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Seniors testify about vital pedestrian needs

If walking is sometimes frustrating and sometimes dangerous for most citizens, it is especially so for senior citizens. Marlene Berlin is leading a pedestrian initiative for IONA Senior Services, and she and many individual senior citizens testified today at the DC Council's DDOT oversight hearing. Berlin lives in Ward Three and walks as her "primary mode of transportation. She said,

Photo by auntjojo on Flickr.
Both Wards Three and Four have areas of the highest concentrations of seniors in the city. These areas are convenient to business hubs such as Cleveland Park, Van Ness Center, Tenleytown, Chevy Chase and Friendship Heights, meaning they are of walkable distances and connect to mass transit. ...

Now, next to automobiles, walking is the most frequently used mode of transportation by all age groups. So you would think, in a city where congestion, air pollution, obesity and diabetes are problems, we would focus on making walking as easy and safe as possible. Well, quite the contrary. There is a war out there against walkers, and when we are vital and do not have to deal with any disability, we do not have a clue what it is like. ...

The environment for the older walker in this country is hazardous. She is safer in a car than on the streets. And when you talk to older folks about what it's like for them on the streets in the district, it sounds like a war zone. Cars do not stop for pedestrians. Cars turn into pedestrians at signalized crosswalks. Cars barrel down on pedestrians in legitimate crosswalks, honking their horns for pedestrians to move out of their way.

Berlin specifically wants to see longer crossing times at many key intersections, especially on Connecticut and Wisconsin. She also criticized the lack of sidewalks in many parts of Wards Three and Four. In Barnaby Woods, for example, there is no sidewalk on many blocks connecting to the area's one bus line or at some bus stops.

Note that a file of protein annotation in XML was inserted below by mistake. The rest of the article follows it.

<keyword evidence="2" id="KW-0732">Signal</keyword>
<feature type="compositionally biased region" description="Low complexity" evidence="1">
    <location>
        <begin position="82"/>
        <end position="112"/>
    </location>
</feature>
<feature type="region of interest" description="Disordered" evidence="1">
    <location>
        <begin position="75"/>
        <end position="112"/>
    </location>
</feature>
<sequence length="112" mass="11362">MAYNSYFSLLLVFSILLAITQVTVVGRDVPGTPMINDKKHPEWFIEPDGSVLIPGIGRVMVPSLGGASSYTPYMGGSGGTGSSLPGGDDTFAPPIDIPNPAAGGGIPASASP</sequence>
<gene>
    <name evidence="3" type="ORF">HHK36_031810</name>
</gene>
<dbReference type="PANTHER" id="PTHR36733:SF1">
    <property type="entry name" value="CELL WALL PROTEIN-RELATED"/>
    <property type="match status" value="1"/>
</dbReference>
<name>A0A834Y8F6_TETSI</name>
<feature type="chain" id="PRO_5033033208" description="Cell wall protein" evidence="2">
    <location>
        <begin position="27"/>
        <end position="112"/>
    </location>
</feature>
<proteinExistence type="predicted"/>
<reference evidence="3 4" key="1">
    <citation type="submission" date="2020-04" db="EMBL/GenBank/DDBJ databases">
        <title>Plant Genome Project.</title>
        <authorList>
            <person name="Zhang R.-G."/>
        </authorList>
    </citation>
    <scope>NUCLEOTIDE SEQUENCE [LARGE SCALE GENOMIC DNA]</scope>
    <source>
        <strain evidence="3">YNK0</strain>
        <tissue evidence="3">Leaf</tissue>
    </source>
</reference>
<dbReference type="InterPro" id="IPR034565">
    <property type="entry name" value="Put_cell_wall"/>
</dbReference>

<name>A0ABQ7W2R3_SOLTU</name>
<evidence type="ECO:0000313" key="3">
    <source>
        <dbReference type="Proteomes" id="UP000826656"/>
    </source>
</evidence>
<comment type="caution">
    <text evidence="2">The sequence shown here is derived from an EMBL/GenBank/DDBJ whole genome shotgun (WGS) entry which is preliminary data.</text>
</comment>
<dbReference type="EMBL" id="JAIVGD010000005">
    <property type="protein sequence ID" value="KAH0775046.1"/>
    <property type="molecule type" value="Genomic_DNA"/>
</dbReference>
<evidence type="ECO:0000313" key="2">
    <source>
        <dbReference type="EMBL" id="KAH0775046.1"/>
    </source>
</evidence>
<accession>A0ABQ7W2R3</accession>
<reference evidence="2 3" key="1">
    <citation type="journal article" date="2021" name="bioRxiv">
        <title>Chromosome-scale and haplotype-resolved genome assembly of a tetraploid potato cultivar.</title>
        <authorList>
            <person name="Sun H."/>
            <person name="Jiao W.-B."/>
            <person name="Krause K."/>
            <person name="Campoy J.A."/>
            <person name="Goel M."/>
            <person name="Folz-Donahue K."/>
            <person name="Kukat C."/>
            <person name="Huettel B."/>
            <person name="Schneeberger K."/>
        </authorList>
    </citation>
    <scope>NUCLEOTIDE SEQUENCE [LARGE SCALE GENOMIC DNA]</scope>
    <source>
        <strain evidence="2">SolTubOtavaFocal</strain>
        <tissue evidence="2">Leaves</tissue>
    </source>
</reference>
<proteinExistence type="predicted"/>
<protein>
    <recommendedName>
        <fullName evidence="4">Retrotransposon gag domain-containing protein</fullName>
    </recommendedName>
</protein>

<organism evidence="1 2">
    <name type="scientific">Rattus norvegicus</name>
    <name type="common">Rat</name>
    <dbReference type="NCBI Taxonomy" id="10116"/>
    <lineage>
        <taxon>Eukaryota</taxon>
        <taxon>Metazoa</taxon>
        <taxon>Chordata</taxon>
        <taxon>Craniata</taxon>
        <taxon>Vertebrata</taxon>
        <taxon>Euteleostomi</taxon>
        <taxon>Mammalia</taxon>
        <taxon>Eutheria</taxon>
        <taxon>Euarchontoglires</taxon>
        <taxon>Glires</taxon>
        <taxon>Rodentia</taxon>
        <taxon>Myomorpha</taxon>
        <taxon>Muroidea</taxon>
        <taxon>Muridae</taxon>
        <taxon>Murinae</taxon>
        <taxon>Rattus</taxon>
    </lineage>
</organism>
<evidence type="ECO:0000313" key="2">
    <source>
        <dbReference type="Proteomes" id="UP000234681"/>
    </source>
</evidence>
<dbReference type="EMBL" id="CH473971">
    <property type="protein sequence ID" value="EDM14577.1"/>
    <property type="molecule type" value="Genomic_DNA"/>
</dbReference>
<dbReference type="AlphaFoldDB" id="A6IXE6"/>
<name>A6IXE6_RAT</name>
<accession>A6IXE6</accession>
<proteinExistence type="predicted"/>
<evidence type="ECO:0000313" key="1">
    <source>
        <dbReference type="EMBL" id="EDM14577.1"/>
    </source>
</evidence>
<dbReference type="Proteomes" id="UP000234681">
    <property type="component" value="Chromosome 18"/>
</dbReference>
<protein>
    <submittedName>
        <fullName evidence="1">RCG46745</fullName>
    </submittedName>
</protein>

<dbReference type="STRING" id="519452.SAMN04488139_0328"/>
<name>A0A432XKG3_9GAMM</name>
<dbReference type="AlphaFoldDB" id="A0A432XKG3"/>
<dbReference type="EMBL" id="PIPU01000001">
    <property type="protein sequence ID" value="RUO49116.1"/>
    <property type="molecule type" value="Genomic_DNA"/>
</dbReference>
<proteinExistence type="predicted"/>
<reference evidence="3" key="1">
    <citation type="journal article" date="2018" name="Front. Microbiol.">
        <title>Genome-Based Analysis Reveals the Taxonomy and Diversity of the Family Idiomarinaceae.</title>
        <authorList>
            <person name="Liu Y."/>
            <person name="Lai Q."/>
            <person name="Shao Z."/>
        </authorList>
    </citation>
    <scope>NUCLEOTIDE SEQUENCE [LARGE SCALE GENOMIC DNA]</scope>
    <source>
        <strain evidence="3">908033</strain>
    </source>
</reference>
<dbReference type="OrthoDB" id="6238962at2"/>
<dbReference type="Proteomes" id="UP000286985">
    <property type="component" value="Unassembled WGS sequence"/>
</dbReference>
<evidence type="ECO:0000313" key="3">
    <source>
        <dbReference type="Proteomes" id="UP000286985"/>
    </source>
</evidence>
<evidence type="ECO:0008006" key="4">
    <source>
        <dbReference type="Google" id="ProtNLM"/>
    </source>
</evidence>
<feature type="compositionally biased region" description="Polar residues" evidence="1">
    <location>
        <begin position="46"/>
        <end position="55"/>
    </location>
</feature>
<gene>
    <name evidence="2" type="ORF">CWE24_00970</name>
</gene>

Finally, Berlin and Mount Pleasant ANC Commissioner Phil Lepanto both recommended creating a Pedestrian Advisory Council, similar to the existing Bicycle Advisory Council. That Council, Berlin said, would "tackle the major issues of changing the culture of driving in DC."

David Alpert is the founder of Greater Greater Washington and its board president. He worked as a Product Manager for Google for six years and has lived in the Boston, San Francisco, and New York metro areas in addition to Washington, DC. He now lives with his wife and two children in Dupont Circle. 


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The scariest sight I've ever seen was an elderly man trying to push his walker across 15th St NW at Mass Ave. A driver turning right was letting the old guy make his way across the street, but another impatient driver behind her first blew his horn for about a minute, then pulled around her and almost hit the guy. That's a long strip of road to cross and you have to practically race across it.